Max Beerbohm

I read a very good article in the most recent NYRB (May 21) about Max Beerbohm, written by Phillip Lopate. I found myself resonating to the Beerbohm sensibility, which I would find hard to summarize. With the miracle of youtube I listened to an old broadcast of his (1956) on BBC radio about London, past and present. Again, I won’t attempt to summarize (and thereby defile): I suggest you listen to it yourself. It is a sensibility we need more of. The accent intrigued me: it made the Queen’s accent seem vulgarly posh. Beerbohm’s accent is beyond posh–in its own realm of vocal perfection. It seems like the voice of civilization itself. He left London at age 37 to move to Rapallo in Italy, where he lived till he died; like a true Englishman he had to live abroad. Shaw called him “the incomparable Max”, which irked him; I prefer “the unclassifiable Max”, because he escapes all stereotypes.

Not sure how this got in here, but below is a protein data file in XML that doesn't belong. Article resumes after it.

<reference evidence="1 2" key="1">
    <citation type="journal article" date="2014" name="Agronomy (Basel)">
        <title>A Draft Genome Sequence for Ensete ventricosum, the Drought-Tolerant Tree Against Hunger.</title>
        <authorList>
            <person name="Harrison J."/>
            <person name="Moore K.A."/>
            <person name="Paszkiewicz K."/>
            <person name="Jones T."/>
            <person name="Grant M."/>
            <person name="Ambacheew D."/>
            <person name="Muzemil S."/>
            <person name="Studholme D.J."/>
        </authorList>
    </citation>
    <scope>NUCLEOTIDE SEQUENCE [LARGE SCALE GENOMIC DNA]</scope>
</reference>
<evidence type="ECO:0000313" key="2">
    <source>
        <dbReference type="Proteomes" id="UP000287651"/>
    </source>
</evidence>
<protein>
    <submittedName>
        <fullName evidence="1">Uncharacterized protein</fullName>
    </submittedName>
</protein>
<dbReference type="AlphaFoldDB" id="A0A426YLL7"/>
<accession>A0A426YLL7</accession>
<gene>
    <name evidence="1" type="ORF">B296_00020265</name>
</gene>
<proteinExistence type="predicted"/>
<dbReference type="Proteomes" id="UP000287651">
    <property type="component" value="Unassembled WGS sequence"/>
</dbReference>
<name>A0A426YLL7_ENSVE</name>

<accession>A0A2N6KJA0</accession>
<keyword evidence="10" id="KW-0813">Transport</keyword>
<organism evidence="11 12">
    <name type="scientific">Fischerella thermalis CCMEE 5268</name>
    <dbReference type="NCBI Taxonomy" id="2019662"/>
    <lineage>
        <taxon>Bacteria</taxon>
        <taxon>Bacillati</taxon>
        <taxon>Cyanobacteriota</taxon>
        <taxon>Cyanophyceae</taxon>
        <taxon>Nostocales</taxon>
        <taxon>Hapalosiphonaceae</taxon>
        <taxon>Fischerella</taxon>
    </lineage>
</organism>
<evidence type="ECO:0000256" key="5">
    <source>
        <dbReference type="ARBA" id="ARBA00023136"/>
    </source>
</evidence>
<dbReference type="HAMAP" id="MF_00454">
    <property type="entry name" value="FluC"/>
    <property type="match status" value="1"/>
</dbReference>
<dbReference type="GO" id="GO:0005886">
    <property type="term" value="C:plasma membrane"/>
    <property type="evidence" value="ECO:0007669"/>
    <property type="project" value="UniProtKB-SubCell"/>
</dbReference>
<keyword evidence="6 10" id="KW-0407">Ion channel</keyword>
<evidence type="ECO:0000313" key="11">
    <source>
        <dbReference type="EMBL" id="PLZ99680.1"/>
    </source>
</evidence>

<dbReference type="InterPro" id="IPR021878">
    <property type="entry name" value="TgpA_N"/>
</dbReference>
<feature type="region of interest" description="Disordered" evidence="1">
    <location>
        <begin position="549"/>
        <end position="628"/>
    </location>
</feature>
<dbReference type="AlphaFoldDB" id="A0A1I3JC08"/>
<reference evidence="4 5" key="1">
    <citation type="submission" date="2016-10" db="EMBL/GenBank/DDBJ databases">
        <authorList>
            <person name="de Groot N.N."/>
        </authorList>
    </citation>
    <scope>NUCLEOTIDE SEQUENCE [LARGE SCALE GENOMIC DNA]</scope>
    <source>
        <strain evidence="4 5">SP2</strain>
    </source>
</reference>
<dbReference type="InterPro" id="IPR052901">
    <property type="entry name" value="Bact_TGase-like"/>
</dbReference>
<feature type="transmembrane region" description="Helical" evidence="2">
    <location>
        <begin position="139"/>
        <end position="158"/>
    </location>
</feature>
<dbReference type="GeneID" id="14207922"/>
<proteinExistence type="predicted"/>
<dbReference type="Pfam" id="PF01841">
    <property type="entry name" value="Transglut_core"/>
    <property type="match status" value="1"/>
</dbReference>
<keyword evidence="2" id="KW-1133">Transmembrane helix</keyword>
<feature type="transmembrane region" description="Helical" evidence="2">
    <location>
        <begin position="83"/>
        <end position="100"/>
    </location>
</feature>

3 responses to “Max Beerbohm”

  1. I also thought John Gray did a very convincing review contra Peter Singer’s book The Most Good You Can Do.

  2. Skyler Diamond says:

    It was a surprise to me to learn, from John Gray’s excellent review, that Peter Singer still holds such an uncompromising version of utilitarianism, especially in light of the devastating criticisms by Bernard Williams.

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